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Lauder to the Whitney: There’s No Place Like Home

Leonard Lauder at the Whitney
Photo by Christopher London, ©Manhattan 2007

By Martin Filler, Guest Blogger

It’s long been assumed that the donor of a new museum
building or addition will play a central role in selecting its architect (as
Paul Mellon did with I.M. Pei‘s East Building at the National Gallery of Art),
or will reserve that right for himself (as Eli Broad did with his new Renzo
addition at LACMA).

In an unusual twist on the architectural implications
of philanthropic leverage, Leonard Lauder, the Whitney’s longtime chairman and
mega-benefactor, stipulated that his $131-million gift to the museum, announced
on Mar. 19, was conditional on its not selling the landmark Marcel Breuer
building of 1963-66. (He wouldn’t publicly reveal how long his caveat will
remain in effect.) Given the disastrous results of some recent museum building
programs, it’s easy to understand Lauder’s wanting the Whitney to avoid the
kind of personality transplant lately suffered by MoMA, to name the most
conspicuous local example of how architecture can profoundly change a museum’s
essential character.

obdurate concrete monolith, a squared-off variant on the inverted-ziggurat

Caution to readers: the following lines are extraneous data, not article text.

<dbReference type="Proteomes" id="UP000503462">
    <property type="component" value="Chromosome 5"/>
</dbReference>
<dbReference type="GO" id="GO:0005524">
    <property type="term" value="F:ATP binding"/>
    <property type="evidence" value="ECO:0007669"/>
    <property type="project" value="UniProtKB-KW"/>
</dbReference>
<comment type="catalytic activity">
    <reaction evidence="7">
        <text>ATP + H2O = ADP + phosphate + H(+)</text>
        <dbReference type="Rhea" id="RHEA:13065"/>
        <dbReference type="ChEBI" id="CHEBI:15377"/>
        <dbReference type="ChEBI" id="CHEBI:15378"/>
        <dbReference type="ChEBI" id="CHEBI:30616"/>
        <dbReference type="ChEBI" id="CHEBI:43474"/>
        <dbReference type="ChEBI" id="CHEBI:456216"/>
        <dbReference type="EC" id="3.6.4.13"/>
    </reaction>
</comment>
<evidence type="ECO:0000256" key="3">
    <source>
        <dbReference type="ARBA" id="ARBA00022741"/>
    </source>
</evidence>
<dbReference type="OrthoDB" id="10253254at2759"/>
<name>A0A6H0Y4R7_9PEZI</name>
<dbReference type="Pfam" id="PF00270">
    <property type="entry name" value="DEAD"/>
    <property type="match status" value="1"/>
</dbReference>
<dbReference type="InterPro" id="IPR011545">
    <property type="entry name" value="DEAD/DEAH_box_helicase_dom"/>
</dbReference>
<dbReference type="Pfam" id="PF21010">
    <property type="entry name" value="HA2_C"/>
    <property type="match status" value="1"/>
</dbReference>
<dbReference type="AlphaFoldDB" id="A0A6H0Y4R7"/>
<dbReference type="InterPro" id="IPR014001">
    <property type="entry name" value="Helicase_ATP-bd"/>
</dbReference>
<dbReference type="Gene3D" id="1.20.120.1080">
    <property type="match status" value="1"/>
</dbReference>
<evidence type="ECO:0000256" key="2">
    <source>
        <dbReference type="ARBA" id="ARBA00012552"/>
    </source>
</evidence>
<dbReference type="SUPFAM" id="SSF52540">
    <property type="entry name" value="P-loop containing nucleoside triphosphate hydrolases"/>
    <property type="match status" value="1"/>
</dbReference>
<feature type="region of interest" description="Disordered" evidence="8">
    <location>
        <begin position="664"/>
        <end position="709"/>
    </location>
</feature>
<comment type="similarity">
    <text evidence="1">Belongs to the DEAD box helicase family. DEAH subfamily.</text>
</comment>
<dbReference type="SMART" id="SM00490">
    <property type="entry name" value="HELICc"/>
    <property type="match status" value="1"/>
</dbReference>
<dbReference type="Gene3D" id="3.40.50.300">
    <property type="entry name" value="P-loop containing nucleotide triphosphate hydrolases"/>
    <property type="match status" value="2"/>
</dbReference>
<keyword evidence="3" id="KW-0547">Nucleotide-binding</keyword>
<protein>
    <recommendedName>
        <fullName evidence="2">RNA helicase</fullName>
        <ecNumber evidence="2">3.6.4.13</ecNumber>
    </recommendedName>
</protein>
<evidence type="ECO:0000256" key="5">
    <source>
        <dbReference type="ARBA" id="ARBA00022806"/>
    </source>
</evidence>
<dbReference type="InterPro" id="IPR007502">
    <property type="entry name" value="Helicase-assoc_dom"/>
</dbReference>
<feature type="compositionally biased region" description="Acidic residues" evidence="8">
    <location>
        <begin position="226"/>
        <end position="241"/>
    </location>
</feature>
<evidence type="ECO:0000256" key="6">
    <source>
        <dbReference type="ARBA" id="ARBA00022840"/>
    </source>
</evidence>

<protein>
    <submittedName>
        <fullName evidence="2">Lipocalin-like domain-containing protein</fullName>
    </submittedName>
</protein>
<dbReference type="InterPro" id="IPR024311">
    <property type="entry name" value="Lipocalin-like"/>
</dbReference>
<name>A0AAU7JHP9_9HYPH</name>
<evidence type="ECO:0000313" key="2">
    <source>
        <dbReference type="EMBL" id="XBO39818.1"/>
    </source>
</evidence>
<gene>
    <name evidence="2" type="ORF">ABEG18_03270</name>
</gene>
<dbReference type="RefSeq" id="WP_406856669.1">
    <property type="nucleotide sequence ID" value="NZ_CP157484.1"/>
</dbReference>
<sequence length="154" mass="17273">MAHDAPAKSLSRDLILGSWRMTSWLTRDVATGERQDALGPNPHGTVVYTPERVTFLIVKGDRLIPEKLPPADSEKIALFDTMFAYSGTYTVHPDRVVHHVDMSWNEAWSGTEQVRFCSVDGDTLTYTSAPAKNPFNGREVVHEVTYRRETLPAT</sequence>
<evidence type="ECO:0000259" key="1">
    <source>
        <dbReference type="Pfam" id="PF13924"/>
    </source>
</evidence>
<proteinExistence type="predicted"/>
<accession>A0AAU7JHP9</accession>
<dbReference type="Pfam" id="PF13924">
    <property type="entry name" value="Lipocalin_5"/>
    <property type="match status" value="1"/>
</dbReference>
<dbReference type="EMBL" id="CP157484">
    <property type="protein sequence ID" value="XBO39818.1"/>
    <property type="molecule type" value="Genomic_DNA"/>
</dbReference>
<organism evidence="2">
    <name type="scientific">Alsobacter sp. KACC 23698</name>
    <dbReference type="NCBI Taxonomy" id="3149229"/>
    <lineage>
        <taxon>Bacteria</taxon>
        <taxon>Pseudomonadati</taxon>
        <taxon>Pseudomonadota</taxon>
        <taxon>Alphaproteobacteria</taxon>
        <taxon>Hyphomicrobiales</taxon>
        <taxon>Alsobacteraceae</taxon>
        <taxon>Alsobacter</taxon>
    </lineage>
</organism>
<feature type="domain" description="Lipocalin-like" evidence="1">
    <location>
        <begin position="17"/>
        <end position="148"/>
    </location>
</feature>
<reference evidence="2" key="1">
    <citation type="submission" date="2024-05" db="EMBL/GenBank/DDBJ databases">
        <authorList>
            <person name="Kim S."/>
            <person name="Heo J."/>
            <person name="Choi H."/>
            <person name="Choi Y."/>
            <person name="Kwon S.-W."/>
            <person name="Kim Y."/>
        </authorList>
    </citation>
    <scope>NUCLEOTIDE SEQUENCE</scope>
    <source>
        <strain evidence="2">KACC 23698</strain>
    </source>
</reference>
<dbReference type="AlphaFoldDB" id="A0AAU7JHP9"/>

Guggenheim, fourteen blocks uptown, differs internally from Frank Lloyd
‘s spiral gallery configuration. The rap on both buildings is that
they’re display spaces from hell. Yet the Guggenheim can make certain kinds of
art look great–sculpture in particular, but also certain single-artist surveys,
such as the 1978 Rothko retrospective I can still see in my mind’s eye. And
Whitney curator Donna de Salvo‘s inspired 2006 installation of Ed Ruscha‘s
“Course of Empire” series tapped into Breuer’s powerful surround in a way that
enhanced the architectural subject matter of the artist’s paired paintings.

Explaining his decision, Lauder
told the NY Times‘ Carol
, “Like so many architecture lovers, I believe the Whitney and the Breuer
building are one.” That’s hard to dispute after one big-name architect after
another–Michael Graves, Rem Koolhaas, and Renzo Piano–tried and failed to expand
the Whitney over the past 25 years. Graves’s ponderous Postmodern
proposal and Koolhaas’s antic Deconstructivist scheme were unsuitable in
antithetical ways, whereas Piano’s successive reworkings (in a futile effort to
overcome implacable community opposition) became more and more boring,

One retired museum director told me
he thought Lauder was making a terrible mistake by trying to control the
Whitney’s architectural destiny for years, perhaps decades, to come. “You can’t
create the future by clinging to the past,” he warned. But that was easy for
him to say, as someone who commissioned a museum building that everyone in the
art world still loves. Only time will tell if Lauder has done the right thing,
but his enforced moratorium at a moment of notable architectural disarray could
turn out to be one of his most valuable gifts to the Whitney.

an ArtsJournal blog